Pro comparison: Arian Foster
Tre Mason, Auburn
Scouting report: Mason is an undersized (5-10, 205) back that runs with patience and power. He carried the Auburn offense down the stretch and proved he could handle a heavy workload. On inside runs, he is patient to let things develop, runs with a low pad level and rarely goes down on first contact. On outside runs, he has just enough speed to get to the edge but he often looks to turn up field as soon as possible. He doesn't have much experience in the passing game but has reliable hands and he's willing to chest-up pass rushers. Despite failing to get to 100 yards in four of his first five games in 2013, he finished with 1,816 yards and 23 touchdowns.
Fantasy scouting report: Mason has the chance to be a sleeper on the field and in fantasy drafts if he can make himself a significant part of any team's respective passing game. He doesn't have Chris Johnson's speed (few do), but Mason has the toughness that CJ was said to lack. If the Titans do indeed part ways with the speedy veteran, Mason could serve as a nice replacement.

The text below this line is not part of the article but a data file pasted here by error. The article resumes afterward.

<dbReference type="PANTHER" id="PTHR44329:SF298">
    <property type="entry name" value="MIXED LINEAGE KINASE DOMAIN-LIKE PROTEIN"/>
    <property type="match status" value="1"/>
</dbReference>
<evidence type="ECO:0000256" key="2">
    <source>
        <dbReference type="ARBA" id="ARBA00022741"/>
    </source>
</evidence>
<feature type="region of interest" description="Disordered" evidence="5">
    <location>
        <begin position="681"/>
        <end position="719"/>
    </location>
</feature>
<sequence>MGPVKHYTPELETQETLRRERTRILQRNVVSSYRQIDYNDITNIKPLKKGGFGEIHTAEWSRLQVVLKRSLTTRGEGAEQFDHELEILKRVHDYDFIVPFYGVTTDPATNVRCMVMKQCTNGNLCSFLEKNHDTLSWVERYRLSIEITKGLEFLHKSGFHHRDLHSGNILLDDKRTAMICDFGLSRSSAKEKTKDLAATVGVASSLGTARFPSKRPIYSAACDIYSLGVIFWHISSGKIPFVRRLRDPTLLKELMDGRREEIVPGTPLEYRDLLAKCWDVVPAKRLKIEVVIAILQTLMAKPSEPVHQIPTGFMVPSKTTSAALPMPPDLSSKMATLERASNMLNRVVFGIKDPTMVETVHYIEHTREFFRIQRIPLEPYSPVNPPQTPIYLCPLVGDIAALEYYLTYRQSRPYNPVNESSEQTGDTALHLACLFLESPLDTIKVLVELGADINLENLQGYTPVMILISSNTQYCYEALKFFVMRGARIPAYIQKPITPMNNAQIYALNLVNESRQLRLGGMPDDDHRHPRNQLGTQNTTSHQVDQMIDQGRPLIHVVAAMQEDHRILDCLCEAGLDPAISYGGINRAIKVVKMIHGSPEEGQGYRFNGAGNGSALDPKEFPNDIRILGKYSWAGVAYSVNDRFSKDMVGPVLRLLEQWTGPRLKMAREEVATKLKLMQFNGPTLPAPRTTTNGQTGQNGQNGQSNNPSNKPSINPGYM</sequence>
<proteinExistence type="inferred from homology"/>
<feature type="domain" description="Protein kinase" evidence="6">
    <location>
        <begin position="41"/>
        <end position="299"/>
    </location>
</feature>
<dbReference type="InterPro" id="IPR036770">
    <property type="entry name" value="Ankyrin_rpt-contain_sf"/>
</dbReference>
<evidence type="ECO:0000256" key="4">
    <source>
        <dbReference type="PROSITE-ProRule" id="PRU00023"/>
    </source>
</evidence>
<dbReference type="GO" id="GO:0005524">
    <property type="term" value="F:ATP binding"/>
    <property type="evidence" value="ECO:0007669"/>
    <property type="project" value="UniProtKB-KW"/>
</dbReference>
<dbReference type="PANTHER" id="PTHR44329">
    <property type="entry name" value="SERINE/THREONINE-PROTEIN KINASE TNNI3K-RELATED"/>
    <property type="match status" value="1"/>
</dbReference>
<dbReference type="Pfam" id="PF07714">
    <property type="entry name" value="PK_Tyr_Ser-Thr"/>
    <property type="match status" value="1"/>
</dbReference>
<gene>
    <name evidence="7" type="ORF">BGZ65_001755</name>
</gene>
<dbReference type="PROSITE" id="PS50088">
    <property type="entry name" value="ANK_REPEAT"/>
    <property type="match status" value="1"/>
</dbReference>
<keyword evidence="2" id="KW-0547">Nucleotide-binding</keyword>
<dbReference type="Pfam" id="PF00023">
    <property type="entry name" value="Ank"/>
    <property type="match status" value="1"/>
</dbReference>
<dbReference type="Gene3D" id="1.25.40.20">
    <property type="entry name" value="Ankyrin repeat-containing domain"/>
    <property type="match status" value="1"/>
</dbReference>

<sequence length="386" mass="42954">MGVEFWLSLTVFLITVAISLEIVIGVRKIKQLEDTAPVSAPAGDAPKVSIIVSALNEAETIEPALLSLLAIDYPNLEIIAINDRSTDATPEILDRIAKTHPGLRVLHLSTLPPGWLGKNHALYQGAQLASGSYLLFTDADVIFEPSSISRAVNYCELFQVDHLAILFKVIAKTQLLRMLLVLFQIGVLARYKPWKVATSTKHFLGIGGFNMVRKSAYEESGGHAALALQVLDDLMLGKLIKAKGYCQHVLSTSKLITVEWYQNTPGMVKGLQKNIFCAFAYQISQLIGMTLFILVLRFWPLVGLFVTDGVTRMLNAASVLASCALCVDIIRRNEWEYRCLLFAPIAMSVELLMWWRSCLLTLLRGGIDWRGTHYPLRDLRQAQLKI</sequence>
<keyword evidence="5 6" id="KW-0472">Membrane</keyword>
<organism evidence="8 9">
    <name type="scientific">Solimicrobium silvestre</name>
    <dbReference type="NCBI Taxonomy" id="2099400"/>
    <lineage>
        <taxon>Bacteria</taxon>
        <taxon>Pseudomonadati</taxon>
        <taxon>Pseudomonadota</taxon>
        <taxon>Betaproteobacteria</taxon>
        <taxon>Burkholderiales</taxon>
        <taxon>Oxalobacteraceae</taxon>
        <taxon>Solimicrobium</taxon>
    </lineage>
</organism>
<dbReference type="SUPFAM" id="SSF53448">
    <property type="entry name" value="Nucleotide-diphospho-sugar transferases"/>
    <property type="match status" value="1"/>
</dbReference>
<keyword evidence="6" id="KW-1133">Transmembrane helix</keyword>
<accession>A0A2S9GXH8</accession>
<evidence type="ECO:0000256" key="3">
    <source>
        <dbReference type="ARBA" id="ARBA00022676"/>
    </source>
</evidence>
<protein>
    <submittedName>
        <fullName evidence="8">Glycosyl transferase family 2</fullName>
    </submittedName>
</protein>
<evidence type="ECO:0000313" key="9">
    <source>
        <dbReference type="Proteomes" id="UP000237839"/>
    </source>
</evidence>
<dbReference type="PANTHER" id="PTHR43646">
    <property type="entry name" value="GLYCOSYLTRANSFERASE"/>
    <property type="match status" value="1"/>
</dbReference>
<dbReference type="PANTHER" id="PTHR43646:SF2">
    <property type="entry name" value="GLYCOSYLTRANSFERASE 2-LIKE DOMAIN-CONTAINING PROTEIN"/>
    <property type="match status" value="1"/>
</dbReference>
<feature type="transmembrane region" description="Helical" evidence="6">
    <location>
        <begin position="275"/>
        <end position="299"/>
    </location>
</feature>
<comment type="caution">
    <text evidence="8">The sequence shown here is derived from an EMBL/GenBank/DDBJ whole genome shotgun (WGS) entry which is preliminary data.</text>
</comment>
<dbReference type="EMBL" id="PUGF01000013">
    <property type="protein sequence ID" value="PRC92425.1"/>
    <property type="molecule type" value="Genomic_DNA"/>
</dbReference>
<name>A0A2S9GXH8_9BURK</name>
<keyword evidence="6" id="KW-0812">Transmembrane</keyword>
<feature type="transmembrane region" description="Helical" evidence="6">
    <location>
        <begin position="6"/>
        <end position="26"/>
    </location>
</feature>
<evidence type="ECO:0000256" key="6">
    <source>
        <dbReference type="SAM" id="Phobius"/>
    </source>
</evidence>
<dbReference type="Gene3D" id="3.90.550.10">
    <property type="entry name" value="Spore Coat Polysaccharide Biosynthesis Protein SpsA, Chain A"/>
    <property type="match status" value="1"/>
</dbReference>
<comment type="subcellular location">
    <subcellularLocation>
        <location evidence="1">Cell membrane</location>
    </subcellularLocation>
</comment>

Pro comparison: Marion Barber III
Bishop Sankey, Washington
Scouting report: Sankey rates as the best running back in the draft in some corners. He was one of college football's most productive runners over the past couple of seasons, thanks in part to good vision and agility. He doesn't have what some would consider breakaway speed, but he reads his blocks well in order to pick up chunks of yards. Sankey is a good pass-catcher out of the backfield and played in a pro-style offense, which should help his transition to the NFL.
Fantasy scouting report: With more and more teams going with committees in their backfields, Sankey should see opportunities as a change of pace running back. There are questions about his ability to break tackles and pick up tough yards, which could limit his chances at the goal line. But he could be a nice "lightning" option to go along with a bruising-type back. - MG
Pro comparison: Giovani Bernard
Charles Sims, West Virginia